Teachers expect students to understand what they are signing up for at the beginning of the year when they decide to take rigorous honors and AP level courses. It is strongly encouraged that students pre-evaluate the workload they are getting themselves into, but some students slip into the misconception that everyone is also pushing themselves to the limit. 

“I did all these extracurriculars, all of these courses, all of these really tedious things, because I thought everybody else was doing them and I wanted them to think I’m equal or that they have good expectations for me,” Kadivar said. “That was not true whatsoever. No one’s doing everything at such a high level all the time. That’s impossible.”

Classes often become more involved during the third quarter because students are practicing an accumulation of their curriculum up to that point. This can cause burnout to flare up at an inconvenient time, as exams – both school and AP – rapidly approach. Each year, Kabir finds himself tired of homework and classwork assignments, but knows there is more work to be done, so he does what he can to catch a break before preparing for exams starts. Kabir calls this time of the year “prep season” because not only does he have to study for big AP exams, but his regular class exams as well. 

“I tend to throw myself into prep season hard, which leads to me not wanting to do any work before so I can keep a hold of the feeling of having fun without expectations,” Kabir said.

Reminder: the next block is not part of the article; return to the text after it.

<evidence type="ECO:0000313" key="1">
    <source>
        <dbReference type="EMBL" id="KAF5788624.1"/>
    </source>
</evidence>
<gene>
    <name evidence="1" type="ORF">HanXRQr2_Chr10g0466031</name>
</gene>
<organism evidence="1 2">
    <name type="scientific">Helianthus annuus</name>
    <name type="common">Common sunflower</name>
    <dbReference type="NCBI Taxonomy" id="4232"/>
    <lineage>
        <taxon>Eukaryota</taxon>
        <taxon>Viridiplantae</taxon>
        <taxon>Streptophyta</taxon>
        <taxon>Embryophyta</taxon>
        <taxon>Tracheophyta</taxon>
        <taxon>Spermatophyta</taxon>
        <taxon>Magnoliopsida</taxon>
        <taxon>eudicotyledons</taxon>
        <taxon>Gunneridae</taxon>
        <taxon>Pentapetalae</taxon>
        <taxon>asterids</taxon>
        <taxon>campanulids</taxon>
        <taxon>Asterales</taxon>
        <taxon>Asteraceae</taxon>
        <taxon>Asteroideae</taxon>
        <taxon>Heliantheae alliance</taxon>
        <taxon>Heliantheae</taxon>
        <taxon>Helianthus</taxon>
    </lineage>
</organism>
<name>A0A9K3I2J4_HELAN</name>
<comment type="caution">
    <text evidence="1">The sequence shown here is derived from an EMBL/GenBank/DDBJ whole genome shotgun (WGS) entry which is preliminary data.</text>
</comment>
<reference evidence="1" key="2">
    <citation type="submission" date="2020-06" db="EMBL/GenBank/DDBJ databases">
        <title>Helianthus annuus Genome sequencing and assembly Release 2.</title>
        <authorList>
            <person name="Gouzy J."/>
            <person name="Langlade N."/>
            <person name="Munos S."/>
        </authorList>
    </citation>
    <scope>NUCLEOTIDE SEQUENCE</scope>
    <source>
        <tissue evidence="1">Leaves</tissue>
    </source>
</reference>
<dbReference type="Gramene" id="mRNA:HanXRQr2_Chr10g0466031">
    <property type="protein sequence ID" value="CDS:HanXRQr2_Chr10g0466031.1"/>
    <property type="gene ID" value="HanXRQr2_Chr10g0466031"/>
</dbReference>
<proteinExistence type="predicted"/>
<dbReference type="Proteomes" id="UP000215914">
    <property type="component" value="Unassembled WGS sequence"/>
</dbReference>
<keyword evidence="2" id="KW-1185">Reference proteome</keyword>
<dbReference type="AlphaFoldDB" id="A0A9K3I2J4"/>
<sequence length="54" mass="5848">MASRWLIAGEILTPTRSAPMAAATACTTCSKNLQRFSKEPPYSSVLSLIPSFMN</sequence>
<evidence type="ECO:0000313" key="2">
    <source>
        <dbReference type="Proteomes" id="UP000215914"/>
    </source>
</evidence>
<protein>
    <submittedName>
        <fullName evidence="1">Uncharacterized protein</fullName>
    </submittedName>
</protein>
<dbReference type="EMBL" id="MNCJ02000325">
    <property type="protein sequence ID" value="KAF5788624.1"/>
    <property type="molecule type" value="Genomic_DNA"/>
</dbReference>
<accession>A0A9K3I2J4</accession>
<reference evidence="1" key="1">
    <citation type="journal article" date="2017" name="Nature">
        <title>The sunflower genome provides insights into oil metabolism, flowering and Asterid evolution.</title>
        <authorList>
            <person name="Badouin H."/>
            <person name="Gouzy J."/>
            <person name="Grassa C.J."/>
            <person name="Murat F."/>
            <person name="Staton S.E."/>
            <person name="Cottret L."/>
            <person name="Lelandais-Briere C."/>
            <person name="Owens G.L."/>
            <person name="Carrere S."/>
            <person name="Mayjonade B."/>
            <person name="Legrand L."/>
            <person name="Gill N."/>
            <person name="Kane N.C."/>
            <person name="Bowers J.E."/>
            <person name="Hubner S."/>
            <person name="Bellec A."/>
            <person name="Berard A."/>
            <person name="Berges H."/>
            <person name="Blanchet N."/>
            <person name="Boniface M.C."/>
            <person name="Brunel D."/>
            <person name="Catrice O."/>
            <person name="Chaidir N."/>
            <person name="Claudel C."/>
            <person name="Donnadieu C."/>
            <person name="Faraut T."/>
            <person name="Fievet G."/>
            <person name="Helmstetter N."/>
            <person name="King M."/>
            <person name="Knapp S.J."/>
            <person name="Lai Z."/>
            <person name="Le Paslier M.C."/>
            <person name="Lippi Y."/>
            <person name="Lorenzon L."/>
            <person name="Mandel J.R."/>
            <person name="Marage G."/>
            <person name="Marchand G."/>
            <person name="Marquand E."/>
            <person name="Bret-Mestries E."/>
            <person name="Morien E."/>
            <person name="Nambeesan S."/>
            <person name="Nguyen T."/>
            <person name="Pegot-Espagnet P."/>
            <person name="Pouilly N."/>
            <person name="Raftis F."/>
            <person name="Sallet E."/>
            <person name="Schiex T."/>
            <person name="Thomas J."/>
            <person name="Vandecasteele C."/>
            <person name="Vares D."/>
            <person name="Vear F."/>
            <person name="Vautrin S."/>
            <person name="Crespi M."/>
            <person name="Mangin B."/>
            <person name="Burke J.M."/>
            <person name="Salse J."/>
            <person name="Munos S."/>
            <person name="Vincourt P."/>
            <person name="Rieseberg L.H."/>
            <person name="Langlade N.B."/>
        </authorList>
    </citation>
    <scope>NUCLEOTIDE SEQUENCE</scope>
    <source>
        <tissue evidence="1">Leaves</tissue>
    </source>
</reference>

How to deal with burnout

Working past a burnout is difficult, and often a frustrating experience for students. Getting help from fellow students that may be feeling the same way is especially helpful in knowing they are not alone. 

“I do feel like [my friends] help me manage my emotions and motivation when I feel like lying in bed all day and doing literally nothing,” Kabir said. “They have given me things to look forward to, and when I’m in a massive rut, they pick me up and push me forward.” 

Kabir highly recommends taking a true break to escape a burnout. Working out an adjusted schedule that allots for free time and self-care is necessary to get back on track and feel productive. 

“Burnout can feel like a trench from which you can never escape from. But it isn’t the end of the world. Approach it healthily and listen to what your mind tells you,” Kabir said. “Take a breather from the endless stresses in life. Soon enough, you’ll feel ready to take on the world once more.”

Like Kabir, Kadavar is actively taking steps towards recovering from and preventing burnouts. 

“I am taking a stance on my mental health in order to prevent burnout from happening again because there’s a point where you question if your body can handle burnout a second time, or third, or fourth or fifth,” Kadivar said. “It’s always gonna be there lingering, you have to make sure you have the resources to handle it and that you know how to use them.”

Seeking help from a mental health counselor is imperative if students are experiencing symptoms of anxiety or depression. In fact, getting help from anyone is important because it is something one can not recover from alone. 

“Something as small as going to visit a counselor at Hagerty really does help because you are having people reaffirm what you are feeling and giving you better coping strategies to manage it,” Kadivar said. 

After persevering through a burnout, the next step is to prevent it from happening again. Kadivar finds keeping a planner and getting ahead is very helpful when moving forward. Kadivar believes that maintaining healthy habits and communication with parents and teachers is essential in avoiding a burnout, and understanding that everyone experiences burnout is just as important.  

“It isn’t exclusive to one person or one group of people, it’s not something limited to a crate or a gender. It’s not limited to anything because anyone can have burnout and we’re all going to see it and manage it differently,” Kadivar said.